Google recently announced that they will now begin to integrate search results with the content made available from Google+.
What does this mean for search?
In effect, the search engine will take into account and give prominence to the information available on Google+ and tailor search results according to that information. However the changes in how the search engine works currently will only affect those who have Google+ accounts and are logged in whilst using the search engine.
Google is introducing three main features:
- Personal Results – this basically lets you find your own photos and posts as well as content that has been specifically shared by others with you. This information will only be made available to you.
- Profiles in Search – this feature will help you to search for people on the internet. Google+ accounts will start coming up in the autocomplete and in the results for people you are searching for and would enable you to add them to your Google+ Circles.
- People and Pages – this enables you to find people profiles and Google+ pages related to a specific topic or area of interest. The results will also include the most prominent community or most active and influential individual in relation to your specific interest.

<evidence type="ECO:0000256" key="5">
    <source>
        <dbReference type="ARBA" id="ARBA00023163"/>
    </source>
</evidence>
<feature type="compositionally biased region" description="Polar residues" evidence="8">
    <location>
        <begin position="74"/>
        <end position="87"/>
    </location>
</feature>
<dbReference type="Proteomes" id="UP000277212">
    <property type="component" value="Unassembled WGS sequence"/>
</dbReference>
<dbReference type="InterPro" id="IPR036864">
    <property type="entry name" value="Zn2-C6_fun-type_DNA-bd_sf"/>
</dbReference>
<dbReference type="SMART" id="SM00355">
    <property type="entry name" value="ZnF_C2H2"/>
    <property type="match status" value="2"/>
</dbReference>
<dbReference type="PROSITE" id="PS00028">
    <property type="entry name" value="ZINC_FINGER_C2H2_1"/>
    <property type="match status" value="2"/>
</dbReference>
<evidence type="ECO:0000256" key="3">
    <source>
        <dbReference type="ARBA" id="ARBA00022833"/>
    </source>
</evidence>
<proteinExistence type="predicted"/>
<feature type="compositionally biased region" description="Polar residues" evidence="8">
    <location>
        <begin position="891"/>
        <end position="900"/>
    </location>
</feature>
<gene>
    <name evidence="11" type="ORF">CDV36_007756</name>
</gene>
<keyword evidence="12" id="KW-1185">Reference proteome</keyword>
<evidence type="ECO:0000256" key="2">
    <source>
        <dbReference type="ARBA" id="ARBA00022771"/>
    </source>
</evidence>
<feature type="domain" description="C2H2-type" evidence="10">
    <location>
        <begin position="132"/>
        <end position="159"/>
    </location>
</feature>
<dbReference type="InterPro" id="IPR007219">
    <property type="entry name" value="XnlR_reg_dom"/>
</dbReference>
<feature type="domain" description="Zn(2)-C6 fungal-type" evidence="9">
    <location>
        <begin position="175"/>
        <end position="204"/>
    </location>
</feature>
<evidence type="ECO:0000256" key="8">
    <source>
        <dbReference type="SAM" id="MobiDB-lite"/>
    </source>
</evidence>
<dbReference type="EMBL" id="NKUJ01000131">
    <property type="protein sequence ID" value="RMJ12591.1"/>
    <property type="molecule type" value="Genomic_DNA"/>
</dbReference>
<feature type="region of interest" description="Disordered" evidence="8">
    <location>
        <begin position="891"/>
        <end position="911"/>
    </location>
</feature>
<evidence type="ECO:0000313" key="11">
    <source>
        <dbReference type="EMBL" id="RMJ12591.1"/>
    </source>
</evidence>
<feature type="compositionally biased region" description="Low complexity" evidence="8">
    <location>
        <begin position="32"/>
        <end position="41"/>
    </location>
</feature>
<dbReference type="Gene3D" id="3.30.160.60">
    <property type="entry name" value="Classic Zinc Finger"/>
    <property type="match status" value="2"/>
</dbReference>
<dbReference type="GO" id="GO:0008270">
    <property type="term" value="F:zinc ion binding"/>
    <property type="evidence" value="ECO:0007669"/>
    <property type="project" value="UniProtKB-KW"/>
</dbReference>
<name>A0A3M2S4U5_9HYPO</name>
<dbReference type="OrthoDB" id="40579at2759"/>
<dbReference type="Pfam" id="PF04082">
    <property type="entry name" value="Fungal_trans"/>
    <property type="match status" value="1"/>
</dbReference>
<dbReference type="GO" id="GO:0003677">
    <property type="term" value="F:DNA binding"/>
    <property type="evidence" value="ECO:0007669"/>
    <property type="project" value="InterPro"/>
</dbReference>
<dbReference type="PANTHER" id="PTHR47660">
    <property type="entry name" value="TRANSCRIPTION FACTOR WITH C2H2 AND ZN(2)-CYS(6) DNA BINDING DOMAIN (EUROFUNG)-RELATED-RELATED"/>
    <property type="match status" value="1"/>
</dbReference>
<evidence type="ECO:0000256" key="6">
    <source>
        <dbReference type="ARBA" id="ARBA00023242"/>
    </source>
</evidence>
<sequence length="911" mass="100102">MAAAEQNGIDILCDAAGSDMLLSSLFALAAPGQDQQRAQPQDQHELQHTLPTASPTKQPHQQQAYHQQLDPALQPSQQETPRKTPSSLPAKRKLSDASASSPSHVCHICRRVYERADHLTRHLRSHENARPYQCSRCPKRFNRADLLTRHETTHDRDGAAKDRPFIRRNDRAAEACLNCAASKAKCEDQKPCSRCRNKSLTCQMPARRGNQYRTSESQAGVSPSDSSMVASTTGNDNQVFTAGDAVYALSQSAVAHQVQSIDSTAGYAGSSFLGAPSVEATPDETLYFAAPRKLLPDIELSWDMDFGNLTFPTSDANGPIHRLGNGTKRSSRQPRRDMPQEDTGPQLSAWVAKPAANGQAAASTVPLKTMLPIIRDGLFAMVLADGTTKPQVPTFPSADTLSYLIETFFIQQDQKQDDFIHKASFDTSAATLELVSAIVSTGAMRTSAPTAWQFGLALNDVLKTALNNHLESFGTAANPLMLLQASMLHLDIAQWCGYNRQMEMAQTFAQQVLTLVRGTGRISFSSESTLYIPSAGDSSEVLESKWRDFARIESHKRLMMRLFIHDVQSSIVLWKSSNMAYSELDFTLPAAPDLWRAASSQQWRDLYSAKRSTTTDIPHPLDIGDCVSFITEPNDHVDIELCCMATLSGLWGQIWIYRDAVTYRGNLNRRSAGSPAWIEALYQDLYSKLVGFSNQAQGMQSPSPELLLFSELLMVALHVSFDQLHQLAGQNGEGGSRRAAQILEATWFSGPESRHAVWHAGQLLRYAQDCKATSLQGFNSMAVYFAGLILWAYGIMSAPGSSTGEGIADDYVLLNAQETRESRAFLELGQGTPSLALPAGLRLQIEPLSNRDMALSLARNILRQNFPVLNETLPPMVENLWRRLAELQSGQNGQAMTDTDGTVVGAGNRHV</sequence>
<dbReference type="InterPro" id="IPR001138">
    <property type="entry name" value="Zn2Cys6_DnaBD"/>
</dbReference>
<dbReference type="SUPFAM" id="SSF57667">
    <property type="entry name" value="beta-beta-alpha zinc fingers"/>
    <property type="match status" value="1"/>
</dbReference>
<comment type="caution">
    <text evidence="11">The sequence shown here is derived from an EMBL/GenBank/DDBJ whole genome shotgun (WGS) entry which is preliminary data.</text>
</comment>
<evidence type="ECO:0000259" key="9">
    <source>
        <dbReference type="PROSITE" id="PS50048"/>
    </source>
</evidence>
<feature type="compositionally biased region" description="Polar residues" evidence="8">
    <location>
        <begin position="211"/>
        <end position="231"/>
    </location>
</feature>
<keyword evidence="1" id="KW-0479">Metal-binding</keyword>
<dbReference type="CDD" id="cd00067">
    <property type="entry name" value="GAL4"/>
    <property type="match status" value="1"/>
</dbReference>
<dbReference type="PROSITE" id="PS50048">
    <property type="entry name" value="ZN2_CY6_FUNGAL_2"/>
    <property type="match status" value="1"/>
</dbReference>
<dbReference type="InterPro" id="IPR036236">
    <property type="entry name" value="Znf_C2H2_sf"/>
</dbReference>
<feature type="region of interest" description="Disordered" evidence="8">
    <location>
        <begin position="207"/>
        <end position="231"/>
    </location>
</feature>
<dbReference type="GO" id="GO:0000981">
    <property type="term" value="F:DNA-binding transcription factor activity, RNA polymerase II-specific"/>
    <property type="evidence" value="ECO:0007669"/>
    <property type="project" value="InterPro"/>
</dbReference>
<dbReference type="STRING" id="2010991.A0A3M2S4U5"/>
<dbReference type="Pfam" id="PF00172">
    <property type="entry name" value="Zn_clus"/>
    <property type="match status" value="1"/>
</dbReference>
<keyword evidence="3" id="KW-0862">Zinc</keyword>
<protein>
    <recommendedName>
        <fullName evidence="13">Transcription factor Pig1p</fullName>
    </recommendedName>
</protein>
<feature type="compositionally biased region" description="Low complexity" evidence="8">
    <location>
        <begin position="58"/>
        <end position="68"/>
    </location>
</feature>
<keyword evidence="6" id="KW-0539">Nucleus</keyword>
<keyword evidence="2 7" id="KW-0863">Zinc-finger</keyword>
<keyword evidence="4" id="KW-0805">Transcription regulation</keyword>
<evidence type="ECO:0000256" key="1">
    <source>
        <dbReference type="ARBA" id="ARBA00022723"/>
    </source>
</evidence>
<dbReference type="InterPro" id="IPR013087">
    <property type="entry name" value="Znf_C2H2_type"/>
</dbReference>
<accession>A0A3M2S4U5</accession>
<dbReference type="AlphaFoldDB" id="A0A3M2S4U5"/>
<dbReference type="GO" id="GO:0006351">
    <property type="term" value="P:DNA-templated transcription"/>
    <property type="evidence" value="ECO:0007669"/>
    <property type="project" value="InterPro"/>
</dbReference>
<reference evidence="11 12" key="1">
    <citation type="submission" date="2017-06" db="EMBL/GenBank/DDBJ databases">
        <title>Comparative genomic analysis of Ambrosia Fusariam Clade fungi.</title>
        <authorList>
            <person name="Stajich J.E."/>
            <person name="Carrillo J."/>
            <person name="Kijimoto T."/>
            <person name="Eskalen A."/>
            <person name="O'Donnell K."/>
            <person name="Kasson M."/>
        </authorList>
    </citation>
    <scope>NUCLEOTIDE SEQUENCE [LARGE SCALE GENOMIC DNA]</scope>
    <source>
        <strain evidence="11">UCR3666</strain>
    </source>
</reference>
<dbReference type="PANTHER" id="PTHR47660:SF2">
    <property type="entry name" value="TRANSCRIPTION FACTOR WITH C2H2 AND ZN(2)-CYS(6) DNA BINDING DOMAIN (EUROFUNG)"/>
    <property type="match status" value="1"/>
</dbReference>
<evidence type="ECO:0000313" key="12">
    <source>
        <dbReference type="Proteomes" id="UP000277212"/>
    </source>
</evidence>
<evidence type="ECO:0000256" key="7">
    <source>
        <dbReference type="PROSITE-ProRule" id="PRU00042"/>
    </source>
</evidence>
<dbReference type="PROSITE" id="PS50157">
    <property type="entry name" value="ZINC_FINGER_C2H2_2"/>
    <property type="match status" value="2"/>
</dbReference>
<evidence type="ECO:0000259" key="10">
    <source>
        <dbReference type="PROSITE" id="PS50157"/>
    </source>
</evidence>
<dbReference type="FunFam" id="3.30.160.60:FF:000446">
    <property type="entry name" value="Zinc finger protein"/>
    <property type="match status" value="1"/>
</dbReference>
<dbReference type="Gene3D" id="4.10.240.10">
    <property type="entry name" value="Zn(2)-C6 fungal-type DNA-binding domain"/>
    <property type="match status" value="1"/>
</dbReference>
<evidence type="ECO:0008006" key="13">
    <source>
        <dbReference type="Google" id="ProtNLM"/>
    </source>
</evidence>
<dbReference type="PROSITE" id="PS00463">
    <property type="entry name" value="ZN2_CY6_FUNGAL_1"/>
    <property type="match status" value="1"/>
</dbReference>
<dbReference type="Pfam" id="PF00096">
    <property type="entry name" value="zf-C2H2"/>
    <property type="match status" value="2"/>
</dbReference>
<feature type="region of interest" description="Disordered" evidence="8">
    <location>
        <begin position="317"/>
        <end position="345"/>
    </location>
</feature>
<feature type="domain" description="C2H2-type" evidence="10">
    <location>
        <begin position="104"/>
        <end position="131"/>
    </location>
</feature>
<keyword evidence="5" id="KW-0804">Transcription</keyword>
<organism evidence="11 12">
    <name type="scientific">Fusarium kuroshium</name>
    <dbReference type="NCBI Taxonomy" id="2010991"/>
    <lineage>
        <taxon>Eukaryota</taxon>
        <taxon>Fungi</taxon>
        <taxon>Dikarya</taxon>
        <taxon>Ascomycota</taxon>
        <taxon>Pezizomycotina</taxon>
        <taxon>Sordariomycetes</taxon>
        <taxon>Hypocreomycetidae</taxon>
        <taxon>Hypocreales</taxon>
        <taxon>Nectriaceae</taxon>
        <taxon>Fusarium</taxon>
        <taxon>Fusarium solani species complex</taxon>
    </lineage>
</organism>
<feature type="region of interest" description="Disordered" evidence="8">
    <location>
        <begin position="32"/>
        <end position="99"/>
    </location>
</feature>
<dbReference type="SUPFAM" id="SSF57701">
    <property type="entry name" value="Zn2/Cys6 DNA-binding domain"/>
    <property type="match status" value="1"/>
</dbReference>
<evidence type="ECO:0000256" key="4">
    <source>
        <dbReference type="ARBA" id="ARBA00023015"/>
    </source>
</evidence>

Basically, if you have a Google+ profile, your results will be curated by the search engine according to the people and contacts you have on Google+. If you search for a holiday and one of your friends happened to have been to that destination before, Google+ will include their posts or photos from Google+ or Picasa in your results. Alternatively, if you decided to search for an individual, the new feature will analyse your relationships and potential connections to make sure that the top result is the person you are indeed looking for.
Google promises “unprecedented security, transparency and control” with regards to Search plus Your World (aka Search+). They promise that as long as you are logged in to Google, your search results are protected by the same high standards of encryption that Google Mail currently offers.
So the innovators at Google now offer us the opportunity to enhance our online browsing experience by promising us highly targeted and very relevant results dependent on our social circle.
So what is my problem with this leap in technology?
I used to love Google in that their search results were very relevant and yet unbiased. Their algorithm chooses high quality results from the thousands available on the internet and ranks them according to their accuracy and the credibility of the publishing site. However, with the new feature, Google has chosen to put their business growth ahead of the user experience.
They promise to improve search by including personal recommendations from our friends. Great. But that also means that the search engine is effectively making the decisions for us over what we want to see online and what we will find interesting, to the detriment of other higher quality results. Suddenly, the search engine is biased.